Hamsa

Mosaic Judaica Mixed Media Embellished Hamsa/three fish/ Evil Eye /Bar/Nat mitzvah/Housewarming

$181.50

  • Details
    The Hamsa is a protective amulet known in many religions including Judaism, Sunni, and Islam. This hamsa has a Star of David and the hebrew letter 'chai' as well as three fish in a gold tone design. In Judaism, the hamsa sometimes is decorated with fish. This is because in the Talmud it says fish are immune from the evil eye since they live in water. The hamsa is just a part of Jewish/ /Islamic/Israeli superstition and not part of the actual religion.

    These symbols combine together in this decorative creation for the home. This whimsical and unique creation is mosaiced with hand cut and grinded iridescent stained glass, glitter tile, iridescent tiles, and covered on edges with iridescent tile tesserae. Vintage rhinestones, vintage Swarovski crystal findings and other gold toned unique jewelry findings are added using epoxy putty that dries hard to make this a one of a kind work of art!

    The back is covered with black felt and spacers for a finished look. It can be hung from a wall picture hook (hook is not provided) or placed on an easel stand. Hamsas are usually hung near a doorway for protection from evil intrusions and for good luck. For indoor use only.

    A pretty Valentine's Day, Mother's Day, Holiday, Housewarming, Bar or Bat Mitzvah or Birthday gift for that special someone to hang on the wall and be admired and be reminded of the special someone who gifted it. Iridescent glass sparkles in the light at different angles, everchanging. The rhinestones glitter like diamonds in the light. The hamsa is 7.0" by 6.0" at its widest point and hangs from a 5.0" hand beaded (blown glass with multicolor pigments and natural stone beads) nylon filament attached through a tiny hole at top. This color coordinated hanger accentuates the colors of the hamsa. The glass bead is very special as it is inspired by the artist Gustav Klimt with the gold flecks. There is a lot of detail and created with lots of love by me. I would love for this unique hamsa to find a special home!

    Some background on the meaning of the Hamsa and mandalas : (source: https://jewelryinfoplace.com/symbolism-in-jewelry/#1; Pelaia, Ariela. "What Does the Chai Symbol Signify for Jews?" ThoughtCo, Jun. 7, 2017, thoughtco.com/chai-in-judaism-2076800. )

    Chai (חי) is a Hebrew word and symbol that means “life,” "alive" or "living." It is spelled with the Hebrew letters Het (ח) and Yud (י). Jews will often wear a Chai on a necklace in the form of a medallion or amulet, sometimes along with with a Star of David or Hamsa. Chai is usually pronounced like the English word "hi" or "high."

    History of the Symbol
    Use of Chai as a symbol appears to date back to medieval Spain, and its use as a wearable amulet was seen 18th century Eastern Europe. In medieval Kabbalah, Chai was the lowest emanation of God, lying closest to the physical plane.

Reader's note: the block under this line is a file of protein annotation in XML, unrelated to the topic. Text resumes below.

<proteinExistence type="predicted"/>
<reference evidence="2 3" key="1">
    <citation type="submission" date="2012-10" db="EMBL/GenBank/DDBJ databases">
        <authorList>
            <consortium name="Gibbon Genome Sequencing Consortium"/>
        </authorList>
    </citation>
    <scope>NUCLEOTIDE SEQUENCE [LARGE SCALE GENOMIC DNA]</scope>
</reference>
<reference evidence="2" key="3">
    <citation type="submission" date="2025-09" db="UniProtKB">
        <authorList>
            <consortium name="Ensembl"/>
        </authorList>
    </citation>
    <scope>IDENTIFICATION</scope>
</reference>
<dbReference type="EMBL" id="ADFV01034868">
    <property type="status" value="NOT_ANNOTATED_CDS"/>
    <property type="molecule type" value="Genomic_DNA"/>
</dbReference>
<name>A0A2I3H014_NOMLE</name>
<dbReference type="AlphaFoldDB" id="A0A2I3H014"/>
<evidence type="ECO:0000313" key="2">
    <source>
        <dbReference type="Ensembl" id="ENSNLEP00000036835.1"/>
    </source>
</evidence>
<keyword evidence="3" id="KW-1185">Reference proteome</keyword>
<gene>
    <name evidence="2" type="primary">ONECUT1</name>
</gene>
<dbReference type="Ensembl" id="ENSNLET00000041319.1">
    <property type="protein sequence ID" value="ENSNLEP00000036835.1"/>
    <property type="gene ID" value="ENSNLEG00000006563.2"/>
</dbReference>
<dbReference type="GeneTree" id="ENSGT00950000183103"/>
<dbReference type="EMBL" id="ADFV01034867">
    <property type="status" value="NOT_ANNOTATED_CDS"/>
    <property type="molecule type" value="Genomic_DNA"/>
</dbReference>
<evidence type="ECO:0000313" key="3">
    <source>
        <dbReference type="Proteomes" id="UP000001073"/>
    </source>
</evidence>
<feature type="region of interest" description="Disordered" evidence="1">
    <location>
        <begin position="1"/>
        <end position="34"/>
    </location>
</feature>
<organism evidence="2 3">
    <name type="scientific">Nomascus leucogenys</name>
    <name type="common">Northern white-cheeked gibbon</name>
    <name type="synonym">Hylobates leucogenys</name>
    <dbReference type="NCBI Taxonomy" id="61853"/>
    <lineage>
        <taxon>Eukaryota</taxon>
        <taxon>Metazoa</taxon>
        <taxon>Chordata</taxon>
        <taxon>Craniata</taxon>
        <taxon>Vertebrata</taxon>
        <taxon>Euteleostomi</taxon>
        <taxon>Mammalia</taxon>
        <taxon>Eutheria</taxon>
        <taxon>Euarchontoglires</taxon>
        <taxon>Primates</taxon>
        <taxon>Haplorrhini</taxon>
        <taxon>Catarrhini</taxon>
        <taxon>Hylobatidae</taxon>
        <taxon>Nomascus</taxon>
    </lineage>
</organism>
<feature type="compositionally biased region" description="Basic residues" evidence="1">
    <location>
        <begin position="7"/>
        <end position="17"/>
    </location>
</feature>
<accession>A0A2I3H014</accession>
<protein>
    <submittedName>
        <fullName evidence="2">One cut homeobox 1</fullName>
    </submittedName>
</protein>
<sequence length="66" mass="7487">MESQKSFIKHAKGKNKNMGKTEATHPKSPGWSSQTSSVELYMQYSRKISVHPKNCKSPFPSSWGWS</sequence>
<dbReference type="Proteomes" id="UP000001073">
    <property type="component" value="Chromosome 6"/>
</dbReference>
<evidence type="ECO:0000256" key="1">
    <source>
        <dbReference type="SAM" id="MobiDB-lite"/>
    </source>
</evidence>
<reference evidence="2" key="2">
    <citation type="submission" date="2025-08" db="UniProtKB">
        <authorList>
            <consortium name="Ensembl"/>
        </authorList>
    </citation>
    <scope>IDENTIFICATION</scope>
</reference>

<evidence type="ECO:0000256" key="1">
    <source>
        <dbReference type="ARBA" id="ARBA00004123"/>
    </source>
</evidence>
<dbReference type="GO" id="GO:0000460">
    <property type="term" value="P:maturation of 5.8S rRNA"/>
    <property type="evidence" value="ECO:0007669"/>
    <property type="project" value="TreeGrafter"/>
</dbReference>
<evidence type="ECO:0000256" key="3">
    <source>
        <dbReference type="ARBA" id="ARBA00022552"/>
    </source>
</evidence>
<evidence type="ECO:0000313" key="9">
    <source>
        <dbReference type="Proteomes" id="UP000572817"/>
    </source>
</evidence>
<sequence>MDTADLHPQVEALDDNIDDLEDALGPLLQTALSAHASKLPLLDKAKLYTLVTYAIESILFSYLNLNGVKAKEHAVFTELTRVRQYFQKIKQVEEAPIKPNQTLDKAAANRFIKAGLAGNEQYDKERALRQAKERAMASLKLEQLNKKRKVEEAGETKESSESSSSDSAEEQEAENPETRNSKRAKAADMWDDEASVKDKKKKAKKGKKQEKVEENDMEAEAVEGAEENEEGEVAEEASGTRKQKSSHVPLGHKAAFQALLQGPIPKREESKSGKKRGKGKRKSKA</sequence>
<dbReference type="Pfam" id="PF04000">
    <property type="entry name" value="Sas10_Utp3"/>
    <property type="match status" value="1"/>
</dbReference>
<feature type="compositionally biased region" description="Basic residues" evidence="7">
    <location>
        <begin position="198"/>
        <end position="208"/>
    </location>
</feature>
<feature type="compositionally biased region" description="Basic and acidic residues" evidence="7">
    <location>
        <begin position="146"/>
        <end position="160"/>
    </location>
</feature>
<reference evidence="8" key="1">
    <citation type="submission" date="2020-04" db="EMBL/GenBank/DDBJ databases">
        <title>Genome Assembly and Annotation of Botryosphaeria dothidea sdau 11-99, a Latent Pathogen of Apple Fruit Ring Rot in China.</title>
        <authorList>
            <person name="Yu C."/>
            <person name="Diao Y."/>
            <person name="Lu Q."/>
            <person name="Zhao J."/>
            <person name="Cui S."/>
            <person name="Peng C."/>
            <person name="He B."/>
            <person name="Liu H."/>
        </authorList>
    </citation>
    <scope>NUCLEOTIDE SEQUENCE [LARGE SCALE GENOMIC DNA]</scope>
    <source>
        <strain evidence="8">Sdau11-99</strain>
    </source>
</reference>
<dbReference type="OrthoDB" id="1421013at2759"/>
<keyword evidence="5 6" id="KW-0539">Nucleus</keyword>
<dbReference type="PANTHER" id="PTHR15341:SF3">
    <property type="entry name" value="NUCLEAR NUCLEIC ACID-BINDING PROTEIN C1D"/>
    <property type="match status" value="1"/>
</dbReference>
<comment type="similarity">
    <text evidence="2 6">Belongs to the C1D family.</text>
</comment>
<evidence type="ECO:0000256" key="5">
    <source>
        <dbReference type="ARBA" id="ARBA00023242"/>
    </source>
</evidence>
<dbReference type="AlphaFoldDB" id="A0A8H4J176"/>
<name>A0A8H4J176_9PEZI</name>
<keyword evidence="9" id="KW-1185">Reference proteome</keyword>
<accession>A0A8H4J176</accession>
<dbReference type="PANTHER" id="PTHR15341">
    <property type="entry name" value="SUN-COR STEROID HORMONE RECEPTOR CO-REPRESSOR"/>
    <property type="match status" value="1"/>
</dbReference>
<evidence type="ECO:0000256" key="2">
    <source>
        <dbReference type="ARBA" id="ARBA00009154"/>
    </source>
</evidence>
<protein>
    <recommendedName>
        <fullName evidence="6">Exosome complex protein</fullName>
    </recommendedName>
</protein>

The Symbolic Meaning of Chai
    Judaism is a religion that emphasizes the importance of life. Jews are encouraged to be good, ethical people (mensches) and enjoy the time they are given on Earth. A common Jewish toast is “l’chaim!,” which means, “to life!.” It is said at celebrations in anticipation of all the good things to come.

    Because it means “life,” the Chai is consequently a symbol that captures an important aspect of Judaism. For Jews, Chaim symbolizes the value of life and the hope that supports it. It also represents the will to live and serves as a reminder to the Jews to live and protect life.

    According to the gematria, which is a mystical tradition that assigns a numerological value to Hebrew letters, the letters Het (ח) and Yud (י) add up to the number 18. The Het has a value of 8 and the yud has a value of 10.

    As a result, 18 is a popular number that represents good luck. At weddings, bar mitzvahs and other events Jews often give gifts of money in multiples of 18, symbolically giving the recipient the gift of “life” or luck.

    The Hamsa Hand is an ancient Middle Eastern amulet symbolizing the Hand of God. In all faiths it is a protective sign. It brings its owner happiness, luck, health, and good fortune.

    The hamsa hand has a wide variety of different spellings which includes hamesh, hamsa, chamsa, and khamsa. It is also identified as the Hand of Miriam, Aaron and Moses’s sister, and the Hand of Fatima. The hamsa hand has two main styles. One style is shaped like a regular hand, and the other has two symmetrical thumbs. The second of the two styles is the most popular. The wearer (as in jewelry) of the hamsa hand can wear it facing up or down and it is believed to give the owner success, harmony, and protection from the “Ayin Ha’ra,” also known as The Evil Eye.

    The hamsa hand meaning has a variety of interpretations, depending on the culture. The word, “hamsa,” derives its name from the five fingers on the hand. In Hebrew, the number five is “hamesh” and the fifth letter of the Hebrew alphabet is “Hey,” one of God’s holy names. “Hamesh” is representative of the five books of the Torah. In Judaism, it is also interpreted to be the Hand of Miriam, and symbolic of the owner’s five senses in an effort to praise God.

    In Arabic, it is “khamesh.” In the Sunni culture, the hamsa is associated with the Five Pillars of Islam. For the Shi’tes, it symbolizes the Five People of the Cloak. In the Islamic faith, it symbolizes as The Hand of Fatima, the daughter of the Prophet Mohammed.

    The hamsa hand sometimes includes an evil eye symbol, which is thought to protect against the evil eye. It is often worn as a pendant on a necklace but also is found on key chains, house decorations, baby carriages, and other jewelry items.
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